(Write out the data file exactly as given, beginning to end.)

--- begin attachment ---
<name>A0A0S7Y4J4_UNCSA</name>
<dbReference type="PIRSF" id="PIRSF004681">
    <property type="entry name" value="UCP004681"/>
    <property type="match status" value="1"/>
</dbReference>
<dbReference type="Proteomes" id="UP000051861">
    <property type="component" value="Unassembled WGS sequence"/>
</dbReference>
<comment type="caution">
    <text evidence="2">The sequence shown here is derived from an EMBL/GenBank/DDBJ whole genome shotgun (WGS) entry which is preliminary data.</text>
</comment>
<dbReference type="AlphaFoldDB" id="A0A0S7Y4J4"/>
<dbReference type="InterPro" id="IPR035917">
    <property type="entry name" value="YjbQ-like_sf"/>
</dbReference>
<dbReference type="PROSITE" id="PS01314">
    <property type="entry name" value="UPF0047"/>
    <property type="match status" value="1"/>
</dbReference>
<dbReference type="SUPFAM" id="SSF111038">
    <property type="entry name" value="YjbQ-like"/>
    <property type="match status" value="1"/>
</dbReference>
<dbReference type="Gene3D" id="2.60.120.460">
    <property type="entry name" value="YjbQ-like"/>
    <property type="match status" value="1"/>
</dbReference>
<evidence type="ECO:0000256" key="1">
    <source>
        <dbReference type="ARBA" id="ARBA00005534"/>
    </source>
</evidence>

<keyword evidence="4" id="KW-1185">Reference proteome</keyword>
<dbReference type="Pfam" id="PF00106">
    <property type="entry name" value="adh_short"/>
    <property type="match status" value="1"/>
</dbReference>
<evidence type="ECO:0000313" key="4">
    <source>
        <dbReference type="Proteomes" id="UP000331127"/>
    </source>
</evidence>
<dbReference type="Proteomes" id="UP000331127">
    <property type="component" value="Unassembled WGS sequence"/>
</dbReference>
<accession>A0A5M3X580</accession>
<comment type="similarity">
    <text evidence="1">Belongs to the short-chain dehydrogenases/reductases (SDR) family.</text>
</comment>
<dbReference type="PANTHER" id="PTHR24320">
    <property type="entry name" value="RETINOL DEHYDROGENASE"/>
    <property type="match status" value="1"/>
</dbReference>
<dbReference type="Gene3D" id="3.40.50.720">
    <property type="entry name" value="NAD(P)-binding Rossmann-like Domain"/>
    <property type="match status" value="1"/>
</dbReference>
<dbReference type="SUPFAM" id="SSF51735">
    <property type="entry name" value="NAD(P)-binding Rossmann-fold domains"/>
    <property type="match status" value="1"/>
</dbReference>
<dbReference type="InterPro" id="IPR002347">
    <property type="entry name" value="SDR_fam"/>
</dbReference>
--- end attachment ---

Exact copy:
<name>A0A0S7Y4J4_UNCSA</name>
<dbReference type="PIRSF" id="PIRSF004681">
    <property type="entry name" value="UCP004681"/>
    <property type="match status" value="1"/>
</dbReference>
<dbReference type="Proteomes" id="UP000051861">
    <property type="component" value="Unassembled WGS sequence"/>
</dbReference>
<comment type="caution">
    <text evidence="2">The sequence shown here is derived from an EMBL/GenBank/DDBJ whole genome shotgun (WGS) entry which is preliminary data.</text>
</comment>
<dbReference type="AlphaFoldDB" id="A0A0S7Y4J4"/>
<dbReference type="InterPro" id="IPR035917">
    <property type="entry name" value="YjbQ-like_sf"/>
</dbReference>
<dbReference type="PROSITE" id="PS01314">
    <property type="entry name" value="UPF0047"/>
    <property type="match status" value="1"/>
</dbReference>
<dbReference type="SUPFAM" id="SSF111038">
    <property type="entry name" value="YjbQ-like"/>
    <property type="match status" value="1"/>
</dbReference>
<dbReference type="Gene3D" id="2.60.120.460">
    <property type="entry name" value="YjbQ-like"/>
    <property type="match status" value="1"/>
</dbReference>
<evidence type="ECO:0000256" key="1">
    <source>
        <dbReference type="ARBA" id="ARBA00005534"/>
    </source>
</evidence>

<keyword evidence="4" id="KW-1185">Reference proteome</keyword>
<dbReference type="Pfam" id="PF00106">
    <property type="entry name" value="adh_short"/>
    <property type="match status" value="1"/>
</dbReference>
<evidence type="ECO:0000313" key="4">
    <source>
        <dbReference type="Proteomes" id="UP000331127"/>
    </source>
</evidence>
<dbReference type="Proteomes" id="UP000331127">
    <property type="component" value="Unassembled WGS sequence"/>
</dbReference>
<accession>A0A5M3X580</accession>
<comment type="similarity">
    <text evidence="1">Belongs to the short-chain dehydrogenases/reductases (SDR) family.</text>
</comment>
<dbReference type="PANTHER" id="PTHR24320">
    <property type="entry name" value="RETINOL DEHYDROGENASE"/>
    <property type="match status" value="1"/>
</dbReference>
<dbReference type="Gene3D" id="3.40.50.720">
    <property type="entry name" value="NAD(P)-binding Rossmann-like Domain"/>
    <property type="match status" value="1"/>
</dbReference>
<dbReference type="SUPFAM" id="SSF51735">
    <property type="entry name" value="NAD(P)-binding Rossmann-fold domains"/>
    <property type="match status" value="1"/>
</dbReference>
<dbReference type="InterPro" id="IPR002347">
    <property type="entry name" value="SDR_fam"/>
</dbReference>